And theres more… of course there’s more. And there will be much, much more as my mother welcomes her seventh (!) grandchild into the world this summer. She can’t wait to meet you, mummy! She’ll love you. Just like I do – not just on Mother’s Day, but every day.
Dressing at 29 weeks
Check out this
fun little shift dress (if you can get past the sight of that bely button. holy cow – the thing has a life of it’s own. You should see it when I laugh or cough – it’s like the panic button in an underground chamber at the white house!). I wore this fantastic little dress to Church and out to lunch on Sunday. It’s a fabulous neutral that i’ll be able to wear post-baby and well into the fall, supur soft, stretchy and breathable, with a little bump definition. I still have yet to invest in (or even try on) a pregnancy body-shaper. When I see pictures like this, I wish I had. Part of the wonderfulness of well-designed maternity clothes is that they stretch with you and offer body definition (as opposed to relegating oneself to 9 months in a cotton muu muu); however, that comfort and flexibility of clothes designed to stretch with you and bounce back into shape (as you we do!) comes with the definite clinginess to All those curves. and I can’t help but note that mine could use a little extra-control under those lovely, conforming textures. Okay – i’ve only talked about it for about a month, but this week I WILL get a body shaper to try under my next dress!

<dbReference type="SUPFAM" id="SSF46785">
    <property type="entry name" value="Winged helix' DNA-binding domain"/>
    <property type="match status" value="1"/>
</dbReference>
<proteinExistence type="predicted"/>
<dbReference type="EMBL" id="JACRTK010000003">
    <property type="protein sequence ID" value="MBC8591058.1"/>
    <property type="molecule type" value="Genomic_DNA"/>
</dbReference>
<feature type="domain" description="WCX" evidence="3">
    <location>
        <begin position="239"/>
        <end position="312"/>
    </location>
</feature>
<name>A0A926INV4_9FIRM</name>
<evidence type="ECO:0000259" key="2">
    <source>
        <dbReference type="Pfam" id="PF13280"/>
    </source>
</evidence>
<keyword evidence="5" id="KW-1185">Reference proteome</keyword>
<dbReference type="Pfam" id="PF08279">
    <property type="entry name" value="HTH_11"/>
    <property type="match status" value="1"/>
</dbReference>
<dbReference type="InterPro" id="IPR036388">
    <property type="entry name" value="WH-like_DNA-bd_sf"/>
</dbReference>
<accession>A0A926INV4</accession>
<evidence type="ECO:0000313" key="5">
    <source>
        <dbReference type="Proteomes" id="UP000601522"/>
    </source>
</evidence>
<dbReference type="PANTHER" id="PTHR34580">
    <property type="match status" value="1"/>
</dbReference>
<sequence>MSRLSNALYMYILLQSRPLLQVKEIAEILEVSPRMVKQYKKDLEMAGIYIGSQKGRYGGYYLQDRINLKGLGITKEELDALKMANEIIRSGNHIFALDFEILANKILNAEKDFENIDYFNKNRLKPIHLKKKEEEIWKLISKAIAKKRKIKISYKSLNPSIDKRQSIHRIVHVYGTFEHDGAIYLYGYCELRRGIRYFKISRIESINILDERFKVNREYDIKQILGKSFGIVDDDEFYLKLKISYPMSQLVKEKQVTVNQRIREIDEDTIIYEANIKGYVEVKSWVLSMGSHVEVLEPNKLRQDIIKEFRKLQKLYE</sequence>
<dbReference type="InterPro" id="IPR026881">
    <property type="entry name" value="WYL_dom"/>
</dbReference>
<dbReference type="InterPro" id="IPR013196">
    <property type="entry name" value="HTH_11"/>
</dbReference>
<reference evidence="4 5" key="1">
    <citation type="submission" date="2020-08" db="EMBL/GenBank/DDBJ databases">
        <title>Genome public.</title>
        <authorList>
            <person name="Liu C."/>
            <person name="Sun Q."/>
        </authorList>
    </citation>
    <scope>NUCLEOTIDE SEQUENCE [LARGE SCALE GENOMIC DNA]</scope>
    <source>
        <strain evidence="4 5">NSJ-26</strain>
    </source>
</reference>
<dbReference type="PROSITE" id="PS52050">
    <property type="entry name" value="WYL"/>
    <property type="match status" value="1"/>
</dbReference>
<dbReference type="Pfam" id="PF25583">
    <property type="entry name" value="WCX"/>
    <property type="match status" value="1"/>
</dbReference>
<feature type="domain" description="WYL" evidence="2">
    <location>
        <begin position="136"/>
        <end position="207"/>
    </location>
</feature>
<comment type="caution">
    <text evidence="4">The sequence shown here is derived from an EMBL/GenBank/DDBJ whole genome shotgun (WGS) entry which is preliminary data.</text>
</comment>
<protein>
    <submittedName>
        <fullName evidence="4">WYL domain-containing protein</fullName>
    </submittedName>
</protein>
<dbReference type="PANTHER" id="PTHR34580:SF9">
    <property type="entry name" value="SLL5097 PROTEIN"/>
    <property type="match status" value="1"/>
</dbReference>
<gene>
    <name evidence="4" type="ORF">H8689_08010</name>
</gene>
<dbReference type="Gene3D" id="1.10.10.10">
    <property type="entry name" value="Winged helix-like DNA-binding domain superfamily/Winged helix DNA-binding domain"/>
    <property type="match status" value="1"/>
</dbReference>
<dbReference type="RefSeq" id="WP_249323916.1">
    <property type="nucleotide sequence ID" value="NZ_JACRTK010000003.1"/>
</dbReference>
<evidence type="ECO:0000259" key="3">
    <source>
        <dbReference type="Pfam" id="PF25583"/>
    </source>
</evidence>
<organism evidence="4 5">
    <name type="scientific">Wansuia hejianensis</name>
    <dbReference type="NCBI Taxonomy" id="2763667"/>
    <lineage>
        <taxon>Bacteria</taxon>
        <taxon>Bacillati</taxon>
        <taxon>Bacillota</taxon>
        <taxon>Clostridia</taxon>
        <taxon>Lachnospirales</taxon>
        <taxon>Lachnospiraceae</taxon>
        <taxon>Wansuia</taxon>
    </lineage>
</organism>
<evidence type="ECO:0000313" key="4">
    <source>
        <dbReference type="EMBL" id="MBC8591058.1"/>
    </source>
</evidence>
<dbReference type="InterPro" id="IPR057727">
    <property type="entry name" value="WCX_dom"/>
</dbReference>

life at 29 weeks.
baby size: a 15-16 inch, three pound (or so) squash.
mummy size: 5 foot 11.5 and 174 pounds. It was 1/2 price frappuccino week at starbucks last week. Need I say more?
changes: I definitely feel lots of hiccups, kicks, and (as of tonight) have started saying “yikes – baby on bladder! baby on bladder!”
what else: no crib yet. more and more people are saying “if she comes early, and sleeps in the car seat for the first night or 2, she won’t mind”. I’m starting to buy into that a bit. Also, tomorrow this little bump will be making it’s third appearance on TV in the last month or so. I’ll try to post it after it’s up!
next week’s post: continuing group prenatal classes and fun questions from Ken – hurray!